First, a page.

"Don't you just love it when the air smells like apples?" asked WWW fall color correspondent Autumn Equinox, drawing in a deep breath for good measure as we walked beneath the branches of apple trees weighed down to the ground with fruit.
"Ordinarily I'd say don't lay under the apple tree with anyone else but me," added Summer Solstice as she and Autumn leaned their shotguns and fishing rods up against the tree and spread out our picnic blanket.
The long-abandoned orchard on the way to Woodtick Crick, now grown over in tall field grasses, wildflowers and ferns, had become a favorite picnic spot for our annual double date of double-dipping a little brookie fishing and bird hunting to celebrate the seasonal changing of the guard; Summer getting off duty and Autumn coming on.
"When one door closes, another opens," Summer waned and waxed philosophical. "Sept. 30 is the last day of brookie season, but this is just the first week of fall."
"You've got us coming and going," she added. "I'm on my way outta town and Autumn just got here. "Like the geese, Summer was heading south, but lingering a while to enjoy some fall fishing, partridge hunting and apple picking."
Over lunch and a bottle of wine, we discussed how gorgeous brookies were all dolled up in their fall spawning colors, how they're hungry and following their appetites around, and the merits of live bait vs. bling to woo them. During the home stretch, I like to worm 'em, or feed them hoppers and crickets, either live and kickin' or a fly that looks like one.
"Call me effulgent," Summer said, "but I'm like a crow, I like shiny things."
"It don't mean a thing if it ain't got that bling," Autumn agreed, showing me her pocket-sized jewelry box with its sparkling, shimmering, glimmering collection of tiny Swedish Pimples, Mepps and PM spinners, dressed and undressed.
"They don't call it brookie bling for nothing!" she squealed as a fat brookie pounded her bumblebee Panther Martin and headed for the depths of the overgrown undercut back, intent on spitting the spinner and leaving her hopelessly snagged on a rootwad. "Except I like my bling to wear, not to eat," she added, deftly lifting the wildly writhing 9-inch fish onto the bank.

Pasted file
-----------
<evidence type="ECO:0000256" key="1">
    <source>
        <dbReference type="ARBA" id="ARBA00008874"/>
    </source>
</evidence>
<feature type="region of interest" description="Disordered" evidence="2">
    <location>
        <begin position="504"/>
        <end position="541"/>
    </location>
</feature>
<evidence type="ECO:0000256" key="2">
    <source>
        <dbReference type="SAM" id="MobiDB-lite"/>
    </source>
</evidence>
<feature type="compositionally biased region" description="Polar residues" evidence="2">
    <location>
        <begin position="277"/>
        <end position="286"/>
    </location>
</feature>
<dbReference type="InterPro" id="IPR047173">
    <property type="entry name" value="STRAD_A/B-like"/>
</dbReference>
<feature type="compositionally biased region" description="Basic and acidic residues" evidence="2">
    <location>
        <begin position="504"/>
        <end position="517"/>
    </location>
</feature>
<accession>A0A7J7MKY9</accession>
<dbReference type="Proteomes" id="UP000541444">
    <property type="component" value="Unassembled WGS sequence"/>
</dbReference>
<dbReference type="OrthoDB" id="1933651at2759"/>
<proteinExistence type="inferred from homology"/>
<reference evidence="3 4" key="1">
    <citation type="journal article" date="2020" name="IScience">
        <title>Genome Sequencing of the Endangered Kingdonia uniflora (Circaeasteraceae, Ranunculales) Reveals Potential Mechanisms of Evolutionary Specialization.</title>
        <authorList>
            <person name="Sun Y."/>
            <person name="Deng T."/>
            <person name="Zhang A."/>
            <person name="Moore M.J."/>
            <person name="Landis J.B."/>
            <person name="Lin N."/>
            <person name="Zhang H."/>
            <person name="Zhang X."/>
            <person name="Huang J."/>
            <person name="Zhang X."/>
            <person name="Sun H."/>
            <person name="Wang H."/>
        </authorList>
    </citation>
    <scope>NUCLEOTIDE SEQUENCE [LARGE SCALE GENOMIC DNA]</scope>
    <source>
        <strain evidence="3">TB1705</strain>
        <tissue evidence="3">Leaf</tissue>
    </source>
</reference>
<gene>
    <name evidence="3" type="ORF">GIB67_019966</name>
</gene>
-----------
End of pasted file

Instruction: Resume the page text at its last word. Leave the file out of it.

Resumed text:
Just upstream, Summer was reeling in an even bigger fish that smacked her bucktail Mepps spinner.
A moment later, another brookie hammered my hopper. Within the hour, Woodtick Crick had graciously given up seven keepers that had bitten both bait and bling and we were on our way to a fish fry with brookies so fresh they needed to be slapped.
"It won't be long before Copper Harbor turns on with those splake that look like big brookies," Autumn said. "Except they can run nine pounds instead of nine inches."
Taking the bait vs. bling controversy onto the big lake, rumor has it pier fishermen are getting lucky these days hanging a big, juicy crawler 4-6 feet under a drift bobber off the Breakwaters at McLain State Park. Same goes for the piers at South Entry, Eagle Harbor, Big Traverse, Ontonagon, Marquette and Munising. The presentation attracts carousing splake, coho, browns and lake trout, as does snap-jigging a Mepps Syclops or Little Cleo. Take along a camp chair and an ice chest.
"I'm looking forward to celebrating last day of brookie season over on the Big Four-Hearted River next Wednesday," Summer said. "They say the fishin's twice as good as the Two-Hearted."
Jim can be reached 24/7/365 at email@example.com.
WW&W Outdoor Calendar:
Saturday - Fort Wilkins Historic State Park second annual "GO-Get Outdoors" Geocaching Event. Cache list distributed 10 a.m., treasure hunt begins 2:30 p.m. in pavilion. Prize drawings and cookout, 4 p.m. A campfire social, hot dog & marshmallow roast will follow. For info, call 289-4215 or visit www.michigan.gov /historicfortwilkins.
Wednesday - Last day of brookie season
Oct 2-4. Becoming an Outdoors Woman backcountry camping and hiking trip, three-day/two-night backpacking class at Pictured Rocks National Lakeshore. $100 per participant includes breakfast, dinner and dessert each day, plus group gear such as tents and cooking utensils. For more info, call 228-6651 or visit www.michigan.gov/bow.